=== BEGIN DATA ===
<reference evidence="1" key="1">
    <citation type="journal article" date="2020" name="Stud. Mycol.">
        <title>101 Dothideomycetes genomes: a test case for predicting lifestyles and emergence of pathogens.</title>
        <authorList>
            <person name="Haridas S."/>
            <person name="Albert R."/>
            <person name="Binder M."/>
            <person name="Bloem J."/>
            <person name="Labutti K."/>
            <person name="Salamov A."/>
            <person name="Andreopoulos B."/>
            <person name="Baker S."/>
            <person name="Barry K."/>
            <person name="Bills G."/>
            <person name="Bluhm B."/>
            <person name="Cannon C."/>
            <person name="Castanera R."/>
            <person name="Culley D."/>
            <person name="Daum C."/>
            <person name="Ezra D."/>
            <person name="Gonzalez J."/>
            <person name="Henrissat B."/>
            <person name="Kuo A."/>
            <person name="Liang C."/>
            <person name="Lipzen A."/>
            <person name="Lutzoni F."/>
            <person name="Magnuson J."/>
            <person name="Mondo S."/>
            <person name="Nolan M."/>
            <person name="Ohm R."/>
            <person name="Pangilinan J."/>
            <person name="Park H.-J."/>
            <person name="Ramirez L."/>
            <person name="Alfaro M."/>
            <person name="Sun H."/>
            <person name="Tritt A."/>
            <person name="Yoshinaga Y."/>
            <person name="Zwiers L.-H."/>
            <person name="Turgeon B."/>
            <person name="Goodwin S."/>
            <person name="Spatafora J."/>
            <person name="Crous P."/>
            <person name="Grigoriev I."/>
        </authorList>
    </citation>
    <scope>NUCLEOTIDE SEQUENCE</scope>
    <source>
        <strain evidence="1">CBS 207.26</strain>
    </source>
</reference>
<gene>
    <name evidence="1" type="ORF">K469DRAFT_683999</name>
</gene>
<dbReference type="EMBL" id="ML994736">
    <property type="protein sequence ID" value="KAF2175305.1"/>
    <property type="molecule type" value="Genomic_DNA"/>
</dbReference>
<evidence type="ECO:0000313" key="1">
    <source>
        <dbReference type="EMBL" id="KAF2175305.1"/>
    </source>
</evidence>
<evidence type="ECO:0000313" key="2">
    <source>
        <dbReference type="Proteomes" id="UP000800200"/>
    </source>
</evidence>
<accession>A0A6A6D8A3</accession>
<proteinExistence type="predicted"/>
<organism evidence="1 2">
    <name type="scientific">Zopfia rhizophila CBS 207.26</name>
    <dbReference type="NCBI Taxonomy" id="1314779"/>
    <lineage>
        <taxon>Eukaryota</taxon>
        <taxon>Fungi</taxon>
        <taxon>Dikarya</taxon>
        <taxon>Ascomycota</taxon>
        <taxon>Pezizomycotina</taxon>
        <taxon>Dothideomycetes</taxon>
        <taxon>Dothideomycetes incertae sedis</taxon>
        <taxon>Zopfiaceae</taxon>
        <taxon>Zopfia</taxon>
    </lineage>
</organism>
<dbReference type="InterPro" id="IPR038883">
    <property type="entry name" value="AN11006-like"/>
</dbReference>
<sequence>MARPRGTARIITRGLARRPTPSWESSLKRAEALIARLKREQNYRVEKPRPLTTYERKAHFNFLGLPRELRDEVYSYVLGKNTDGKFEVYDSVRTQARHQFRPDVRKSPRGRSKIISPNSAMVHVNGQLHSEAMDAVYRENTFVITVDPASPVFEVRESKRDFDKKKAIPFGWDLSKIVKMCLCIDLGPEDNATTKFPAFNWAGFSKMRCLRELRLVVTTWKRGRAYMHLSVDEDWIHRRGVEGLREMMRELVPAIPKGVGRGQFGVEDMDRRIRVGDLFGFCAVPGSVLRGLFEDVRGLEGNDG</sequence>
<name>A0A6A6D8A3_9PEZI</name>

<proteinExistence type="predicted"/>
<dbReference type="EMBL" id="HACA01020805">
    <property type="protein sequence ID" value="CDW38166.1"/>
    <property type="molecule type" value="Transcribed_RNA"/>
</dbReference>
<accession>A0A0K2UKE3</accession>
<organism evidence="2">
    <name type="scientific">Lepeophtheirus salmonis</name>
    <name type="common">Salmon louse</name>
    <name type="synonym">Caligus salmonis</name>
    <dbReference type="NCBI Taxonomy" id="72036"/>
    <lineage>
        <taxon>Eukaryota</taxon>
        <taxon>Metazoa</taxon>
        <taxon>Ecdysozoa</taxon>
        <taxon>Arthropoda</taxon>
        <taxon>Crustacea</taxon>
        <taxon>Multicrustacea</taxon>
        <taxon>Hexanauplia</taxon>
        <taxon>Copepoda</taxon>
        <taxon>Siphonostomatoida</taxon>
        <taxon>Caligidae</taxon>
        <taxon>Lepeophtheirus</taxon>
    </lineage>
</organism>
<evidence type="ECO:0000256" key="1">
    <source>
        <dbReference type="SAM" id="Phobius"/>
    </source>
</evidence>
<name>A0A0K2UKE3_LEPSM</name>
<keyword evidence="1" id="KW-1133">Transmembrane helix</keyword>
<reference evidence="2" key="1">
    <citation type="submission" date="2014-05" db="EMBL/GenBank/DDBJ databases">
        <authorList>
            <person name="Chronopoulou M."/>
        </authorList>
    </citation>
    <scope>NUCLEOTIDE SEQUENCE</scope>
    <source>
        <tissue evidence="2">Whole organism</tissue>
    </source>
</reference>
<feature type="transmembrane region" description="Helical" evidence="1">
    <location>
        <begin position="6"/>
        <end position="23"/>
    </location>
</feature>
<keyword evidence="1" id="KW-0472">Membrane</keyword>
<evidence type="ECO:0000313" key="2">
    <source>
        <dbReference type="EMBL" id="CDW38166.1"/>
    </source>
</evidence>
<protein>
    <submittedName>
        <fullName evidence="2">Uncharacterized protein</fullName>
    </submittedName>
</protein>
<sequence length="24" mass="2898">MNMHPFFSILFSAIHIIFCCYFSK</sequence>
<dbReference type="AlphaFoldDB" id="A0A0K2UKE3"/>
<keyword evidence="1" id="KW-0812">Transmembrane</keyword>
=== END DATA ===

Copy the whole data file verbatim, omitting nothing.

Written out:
<reference evidence="1" key="1">
    <citation type="journal article" date="2020" name="Stud. Mycol.">
        <title>101 Dothideomycetes genomes: a test case for predicting lifestyles and emergence of pathogens.</title>
        <authorList>
            <person name="Haridas S."/>
            <person name="Albert R."/>
            <person name="Binder M."/>
            <person name="Bloem J."/>
            <person name="Labutti K."/>
            <person name="Salamov A."/>
            <person name="Andreopoulos B."/>
            <person name="Baker S."/>
            <person name="Barry K."/>
            <person name="Bills G."/>
            <person name="Bluhm B."/>
            <person name="Cannon C."/>
            <person name="Castanera R."/>
            <person name="Culley D."/>
            <person name="Daum C."/>
            <person name="Ezra D."/>
            <person name="Gonzalez J."/>
            <person name="Henrissat B."/>
            <person name="Kuo A."/>
            <person name="Liang C."/>
            <person name="Lipzen A."/>
            <person name="Lutzoni F."/>
            <person name="Magnuson J."/>
            <person name="Mondo S."/>
            <person name="Nolan M."/>
            <person name="Ohm R."/>
            <person name="Pangilinan J."/>
            <person name="Park H.-J."/>
            <person name="Ramirez L."/>
            <person name="Alfaro M."/>
            <person name="Sun H."/>
            <person name="Tritt A."/>
            <person name="Yoshinaga Y."/>
            <person name="Zwiers L.-H."/>
            <person name="Turgeon B."/>
            <person name="Goodwin S."/>
            <person name="Spatafora J."/>
            <person name="Crous P."/>
            <person name="Grigoriev I."/>
        </authorList>
    </citation>
    <scope>NUCLEOTIDE SEQUENCE</scope>
    <source>
        <strain evidence="1">CBS 207.26</strain>
    </source>
</reference>
<gene>
    <name evidence="1" type="ORF">K469DRAFT_683999</name>
</gene>
<dbReference type="EMBL" id="ML994736">
    <property type="protein sequence ID" value="KAF2175305.1"/>
    <property type="molecule type" value="Genomic_DNA"/>
</dbReference>
<evidence type="ECO:0000313" key="1">
    <source>
        <dbReference type="EMBL" id="KAF2175305.1"/>
    </source>
</evidence>
<evidence type="ECO:0000313" key="2">
    <source>
        <dbReference type="Proteomes" id="UP000800200"/>
    </source>
</evidence>
<accession>A0A6A6D8A3</accession>
<proteinExistence type="predicted"/>
<organism evidence="1 2">
    <name type="scientific">Zopfia rhizophila CBS 207.26</name>
    <dbReference type="NCBI Taxonomy" id="1314779"/>
    <lineage>
        <taxon>Eukaryota</taxon>
        <taxon>Fungi</taxon>
        <taxon>Dikarya</taxon>
        <taxon>Ascomycota</taxon>
        <taxon>Pezizomycotina</taxon>
        <taxon>Dothideomycetes</taxon>
        <taxon>Dothideomycetes incertae sedis</taxon>
        <taxon>Zopfiaceae</taxon>
        <taxon>Zopfia</taxon>
    </lineage>
</organism>
<dbReference type="InterPro" id="IPR038883">
    <property type="entry name" value="AN11006-like"/>
</dbReference>
<sequence>MARPRGTARIITRGLARRPTPSWESSLKRAEALIARLKREQNYRVEKPRPLTTYERKAHFNFLGLPRELRDEVYSYVLGKNTDGKFEVYDSVRTQARHQFRPDVRKSPRGRSKIISPNSAMVHVNGQLHSEAMDAVYRENTFVITVDPASPVFEVRESKRDFDKKKAIPFGWDLSKIVKMCLCIDLGPEDNATTKFPAFNWAGFSKMRCLRELRLVVTTWKRGRAYMHLSVDEDWIHRRGVEGLREMMRELVPAIPKGVGRGQFGVEDMDRRIRVGDLFGFCAVPGSVLRGLFEDVRGLEGNDG</sequence>
<name>A0A6A6D8A3_9PEZI</name>

<proteinExistence type="predicted"/>
<dbReference type="EMBL" id="HACA01020805">
    <property type="protein sequence ID" value="CDW38166.1"/>
    <property type="molecule type" value="Transcribed_RNA"/>
</dbReference>
<accession>A0A0K2UKE3</accession>
<organism evidence="2">
    <name type="scientific">Lepeophtheirus salmonis</name>
    <name type="common">Salmon louse</name>
    <name type="synonym">Caligus salmonis</name>
    <dbReference type="NCBI Taxonomy" id="72036"/>
    <lineage>
        <taxon>Eukaryota</taxon>
        <taxon>Metazoa</taxon>
        <taxon>Ecdysozoa</taxon>
        <taxon>Arthropoda</taxon>
        <taxon>Crustacea</taxon>
        <taxon>Multicrustacea</taxon>
        <taxon>Hexanauplia</taxon>
        <taxon>Copepoda</taxon>
        <taxon>Siphonostomatoida</taxon>
        <taxon>Caligidae</taxon>
        <taxon>Lepeophtheirus</taxon>
    </lineage>
</organism>
<evidence type="ECO:0000256" key="1">
    <source>
        <dbReference type="SAM" id="Phobius"/>
    </source>
</evidence>
<name>A0A0K2UKE3_LEPSM</name>
<keyword evidence="1" id="KW-1133">Transmembrane helix</keyword>
<reference evidence="2" key="1">
    <citation type="submission" date="2014-05" db="EMBL/GenBank/DDBJ databases">
        <authorList>
            <person name="Chronopoulou M."/>
        </authorList>
    </citation>
    <scope>NUCLEOTIDE SEQUENCE</scope>
    <source>
        <tissue evidence="2">Whole organism</tissue>
    </source>
</reference>
<feature type="transmembrane region" description="Helical" evidence="1">
    <location>
        <begin position="6"/>
        <end position="23"/>
    </location>
</feature>
<keyword evidence="1" id="KW-0472">Membrane</keyword>
<evidence type="ECO:0000313" key="2">
    <source>
        <dbReference type="EMBL" id="CDW38166.1"/>
    </source>
</evidence>
<protein>
    <submittedName>
        <fullName evidence="2">Uncharacterized protein</fullName>
    </submittedName>
</protein>
<sequence length="24" mass="2898">MNMHPFFSILFSAIHIIFCCYFSK</sequence>
<dbReference type="AlphaFoldDB" id="A0A0K2UKE3"/>
<keyword evidence="1" id="KW-0812">Transmembrane</keyword>